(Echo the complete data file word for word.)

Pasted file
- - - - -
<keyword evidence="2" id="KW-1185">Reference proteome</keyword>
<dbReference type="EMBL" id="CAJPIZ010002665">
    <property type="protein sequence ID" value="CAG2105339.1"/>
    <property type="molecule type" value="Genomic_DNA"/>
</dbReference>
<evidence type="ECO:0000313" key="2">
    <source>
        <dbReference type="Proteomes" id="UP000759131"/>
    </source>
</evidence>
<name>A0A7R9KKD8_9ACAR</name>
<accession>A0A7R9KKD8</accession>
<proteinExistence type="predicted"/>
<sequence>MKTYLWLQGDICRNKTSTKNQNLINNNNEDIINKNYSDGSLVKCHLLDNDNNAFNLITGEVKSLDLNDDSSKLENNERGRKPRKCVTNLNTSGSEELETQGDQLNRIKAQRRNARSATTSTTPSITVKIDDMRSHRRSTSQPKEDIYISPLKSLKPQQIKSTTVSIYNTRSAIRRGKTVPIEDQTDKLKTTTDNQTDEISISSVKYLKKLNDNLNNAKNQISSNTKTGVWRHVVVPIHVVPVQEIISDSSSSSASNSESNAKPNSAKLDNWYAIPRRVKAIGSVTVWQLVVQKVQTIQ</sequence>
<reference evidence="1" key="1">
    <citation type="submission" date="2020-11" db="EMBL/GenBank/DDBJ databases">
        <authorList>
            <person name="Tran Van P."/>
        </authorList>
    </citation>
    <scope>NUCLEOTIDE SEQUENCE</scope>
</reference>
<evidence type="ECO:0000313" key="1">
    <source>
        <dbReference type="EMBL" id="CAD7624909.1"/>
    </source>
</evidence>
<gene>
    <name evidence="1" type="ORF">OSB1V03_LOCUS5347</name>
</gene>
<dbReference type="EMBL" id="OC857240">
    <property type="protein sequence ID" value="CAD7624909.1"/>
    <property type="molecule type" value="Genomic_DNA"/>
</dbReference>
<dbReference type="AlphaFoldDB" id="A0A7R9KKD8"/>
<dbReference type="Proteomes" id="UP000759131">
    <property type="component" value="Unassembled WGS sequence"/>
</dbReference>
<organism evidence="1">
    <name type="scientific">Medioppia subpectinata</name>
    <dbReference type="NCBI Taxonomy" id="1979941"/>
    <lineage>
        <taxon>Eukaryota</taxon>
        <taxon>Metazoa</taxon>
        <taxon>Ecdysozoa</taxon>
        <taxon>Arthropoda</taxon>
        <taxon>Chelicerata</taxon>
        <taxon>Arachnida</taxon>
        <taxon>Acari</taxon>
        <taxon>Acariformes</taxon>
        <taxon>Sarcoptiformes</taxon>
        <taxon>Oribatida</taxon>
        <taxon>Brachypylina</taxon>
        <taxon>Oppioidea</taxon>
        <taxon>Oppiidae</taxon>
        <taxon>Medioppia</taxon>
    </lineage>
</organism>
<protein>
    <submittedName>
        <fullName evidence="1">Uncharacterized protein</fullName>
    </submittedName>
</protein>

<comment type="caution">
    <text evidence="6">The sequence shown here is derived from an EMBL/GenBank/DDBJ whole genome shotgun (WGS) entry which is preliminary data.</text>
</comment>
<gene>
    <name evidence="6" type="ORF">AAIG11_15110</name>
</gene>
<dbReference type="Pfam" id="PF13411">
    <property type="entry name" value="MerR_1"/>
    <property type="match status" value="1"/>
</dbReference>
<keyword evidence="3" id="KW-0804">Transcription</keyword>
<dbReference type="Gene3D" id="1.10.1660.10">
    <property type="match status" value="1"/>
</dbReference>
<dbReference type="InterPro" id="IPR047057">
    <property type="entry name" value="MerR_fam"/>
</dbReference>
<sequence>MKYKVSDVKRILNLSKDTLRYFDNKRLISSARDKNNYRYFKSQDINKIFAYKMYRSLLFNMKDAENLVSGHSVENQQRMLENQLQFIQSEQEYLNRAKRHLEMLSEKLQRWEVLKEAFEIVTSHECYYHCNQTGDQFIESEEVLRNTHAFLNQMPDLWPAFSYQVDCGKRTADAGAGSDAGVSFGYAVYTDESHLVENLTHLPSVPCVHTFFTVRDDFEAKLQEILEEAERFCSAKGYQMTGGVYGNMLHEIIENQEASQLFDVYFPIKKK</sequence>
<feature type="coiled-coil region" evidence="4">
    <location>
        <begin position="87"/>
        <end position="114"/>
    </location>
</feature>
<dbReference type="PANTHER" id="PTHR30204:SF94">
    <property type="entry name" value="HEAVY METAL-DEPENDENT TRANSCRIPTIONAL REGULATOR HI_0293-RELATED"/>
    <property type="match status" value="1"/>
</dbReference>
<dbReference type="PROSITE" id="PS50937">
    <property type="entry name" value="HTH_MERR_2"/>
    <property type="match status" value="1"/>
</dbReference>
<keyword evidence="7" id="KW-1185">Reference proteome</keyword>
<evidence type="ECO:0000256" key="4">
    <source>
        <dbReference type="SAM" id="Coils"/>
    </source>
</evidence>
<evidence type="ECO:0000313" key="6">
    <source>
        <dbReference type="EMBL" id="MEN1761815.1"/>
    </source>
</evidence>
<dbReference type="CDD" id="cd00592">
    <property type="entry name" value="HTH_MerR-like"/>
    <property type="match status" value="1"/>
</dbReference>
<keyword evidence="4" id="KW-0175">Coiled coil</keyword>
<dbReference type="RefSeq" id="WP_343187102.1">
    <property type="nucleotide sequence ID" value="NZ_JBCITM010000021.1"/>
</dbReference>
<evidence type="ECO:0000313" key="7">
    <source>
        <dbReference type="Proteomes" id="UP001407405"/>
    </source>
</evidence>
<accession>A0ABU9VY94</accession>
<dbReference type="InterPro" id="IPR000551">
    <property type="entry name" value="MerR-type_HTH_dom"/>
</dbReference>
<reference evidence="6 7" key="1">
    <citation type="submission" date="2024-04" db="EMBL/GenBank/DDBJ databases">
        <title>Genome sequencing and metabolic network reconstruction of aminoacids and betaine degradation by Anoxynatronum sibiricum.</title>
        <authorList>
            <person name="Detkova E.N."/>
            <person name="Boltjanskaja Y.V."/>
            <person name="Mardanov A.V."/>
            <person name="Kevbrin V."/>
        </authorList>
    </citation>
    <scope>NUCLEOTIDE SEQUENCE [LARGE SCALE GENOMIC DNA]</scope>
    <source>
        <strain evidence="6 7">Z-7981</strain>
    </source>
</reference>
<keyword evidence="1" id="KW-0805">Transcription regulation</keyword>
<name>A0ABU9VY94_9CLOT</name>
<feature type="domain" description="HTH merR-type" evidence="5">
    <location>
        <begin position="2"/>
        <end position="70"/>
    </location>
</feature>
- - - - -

<keyword evidence="2" id="KW-1185">Reference proteome</keyword>
<dbReference type="EMBL" id="CAJPIZ010002665">
    <property type="protein sequence ID" value="CAG2105339.1"/>
    <property type="molecule type" value="Genomic_DNA"/>
</dbReference>
<evidence type="ECO:0000313" key="2">
    <source>
        <dbReference type="Proteomes" id="UP000759131"/>
    </source>
</evidence>
<name>A0A7R9KKD8_9ACAR</name>
<accession>A0A7R9KKD8</accession>
<proteinExistence type="predicted"/>
<sequence>MKTYLWLQGDICRNKTSTKNQNLINNNNEDIINKNYSDGSLVKCHLLDNDNNAFNLITGEVKSLDLNDDSSKLENNERGRKPRKCVTNLNTSGSEELETQGDQLNRIKAQRRNARSATTSTTPSITVKIDDMRSHRRSTSQPKEDIYISPLKSLKPQQIKSTTVSIYNTRSAIRRGKTVPIEDQTDKLKTTTDNQTDEISISSVKYLKKLNDNLNNAKNQISSNTKTGVWRHVVVPIHVVPVQEIISDSSSSSASNSESNAKPNSAKLDNWYAIPRRVKAIGSVTVWQLVVQKVQTIQ</sequence>
<reference evidence="1" key="1">
    <citation type="submission" date="2020-11" db="EMBL/GenBank/DDBJ databases">
        <authorList>
            <person name="Tran Van P."/>
        </authorList>
    </citation>
    <scope>NUCLEOTIDE SEQUENCE</scope>
</reference>
<evidence type="ECO:0000313" key="1">
    <source>
        <dbReference type="EMBL" id="CAD7624909.1"/>
    </source>
</evidence>
<gene>
    <name evidence="1" type="ORF">OSB1V03_LOCUS5347</name>
</gene>
<dbReference type="EMBL" id="OC857240">
    <property type="protein sequence ID" value="CAD7624909.1"/>
    <property type="molecule type" value="Genomic_DNA"/>
</dbReference>
<dbReference type="AlphaFoldDB" id="A0A7R9KKD8"/>
<dbReference type="Proteomes" id="UP000759131">
    <property type="component" value="Unassembled WGS sequence"/>
</dbReference>
<organism evidence="1">
    <name type="scientific">Medioppia subpectinata</name>
    <dbReference type="NCBI Taxonomy" id="1979941"/>
    <lineage>
        <taxon>Eukaryota</taxon>
        <taxon>Metazoa</taxon>
        <taxon>Ecdysozoa</taxon>
        <taxon>Arthropoda</taxon>
        <taxon>Chelicerata</taxon>
        <taxon>Arachnida</taxon>
        <taxon>Acari</taxon>
        <taxon>Acariformes</taxon>
        <taxon>Sarcoptiformes</taxon>
        <taxon>Oribatida</taxon>
        <taxon>Brachypylina</taxon>
        <taxon>Oppioidea</taxon>
        <taxon>Oppiidae</taxon>
        <taxon>Medioppia</taxon>
    </lineage>
</organism>
<protein>
    <submittedName>
        <fullName evidence="1">Uncharacterized protein</fullName>
    </submittedName>
</protein>

<comment type="caution">
    <text evidence="6">The sequence shown here is derived from an EMBL/GenBank/DDBJ whole genome shotgun (WGS) entry which is preliminary data.</text>
</comment>
<gene>
    <name evidence="6" type="ORF">AAIG11_15110</name>
</gene>
<dbReference type="Pfam" id="PF13411">
    <property type="entry name" value="MerR_1"/>
    <property type="match status" value="1"/>
</dbReference>
<keyword evidence="3" id="KW-0804">Transcription</keyword>
<dbReference type="Gene3D" id="1.10.1660.10">
    <property type="match status" value="1"/>
</dbReference>
<dbReference type="InterPro" id="IPR047057">
    <property type="entry name" value="MerR_fam"/>
</dbReference>
<sequence>MKYKVSDVKRILNLSKDTLRYFDNKRLISSARDKNNYRYFKSQDINKIFAYKMYRSLLFNMKDAENLVSGHSVENQQRMLENQLQFIQSEQEYLNRAKRHLEMLSEKLQRWEVLKEAFEIVTSHECYYHCNQTGDQFIESEEVLRNTHAFLNQMPDLWPAFSYQVDCGKRTADAGAGSDAGVSFGYAVYTDESHLVENLTHLPSVPCVHTFFTVRDDFEAKLQEILEEAERFCSAKGYQMTGGVYGNMLHEIIENQEASQLFDVYFPIKKK</sequence>
<feature type="coiled-coil region" evidence="4">
    <location>
        <begin position="87"/>
        <end position="114"/>
    </location>
</feature>
<dbReference type="PANTHER" id="PTHR30204:SF94">
    <property type="entry name" value="HEAVY METAL-DEPENDENT TRANSCRIPTIONAL REGULATOR HI_0293-RELATED"/>
    <property type="match status" value="1"/>
</dbReference>
<dbReference type="PROSITE" id="PS50937">
    <property type="entry name" value="HTH_MERR_2"/>
    <property type="match status" value="1"/>
</dbReference>
<keyword evidence="7" id="KW-1185">Reference proteome</keyword>
<evidence type="ECO:0000256" key="4">
    <source>
        <dbReference type="SAM" id="Coils"/>
    </source>
</evidence>
<evidence type="ECO:0000313" key="6">
    <source>
        <dbReference type="EMBL" id="MEN1761815.1"/>
    </source>
</evidence>
<dbReference type="CDD" id="cd00592">
    <property type="entry name" value="HTH_MerR-like"/>
    <property type="match status" value="1"/>
</dbReference>
<keyword evidence="4" id="KW-0175">Coiled coil</keyword>
<dbReference type="RefSeq" id="WP_343187102.1">
    <property type="nucleotide sequence ID" value="NZ_JBCITM010000021.1"/>
</dbReference>
<evidence type="ECO:0000313" key="7">
    <source>
        <dbReference type="Proteomes" id="UP001407405"/>
    </source>
</evidence>
<accession>A0ABU9VY94</accession>
<dbReference type="InterPro" id="IPR000551">
    <property type="entry name" value="MerR-type_HTH_dom"/>
</dbReference>
<reference evidence="6 7" key="1">
    <citation type="submission" date="2024-04" db="EMBL/GenBank/DDBJ databases">
        <title>Genome sequencing and metabolic network reconstruction of aminoacids and betaine degradation by Anoxynatronum sibiricum.</title>
        <authorList>
            <person name="Detkova E.N."/>
            <person name="Boltjanskaja Y.V."/>
            <person name="Mardanov A.V."/>
            <person name="Kevbrin V."/>
        </authorList>
    </citation>
    <scope>NUCLEOTIDE SEQUENCE [LARGE SCALE GENOMIC DNA]</scope>
    <source>
        <strain evidence="6 7">Z-7981</strain>
    </source>
</reference>
<keyword evidence="1" id="KW-0805">Transcription regulation</keyword>
<name>A0ABU9VY94_9CLOT</name>
<feature type="domain" description="HTH merR-type" evidence="5">
    <location>
        <begin position="2"/>
        <end position="70"/>
    </location>
</feature>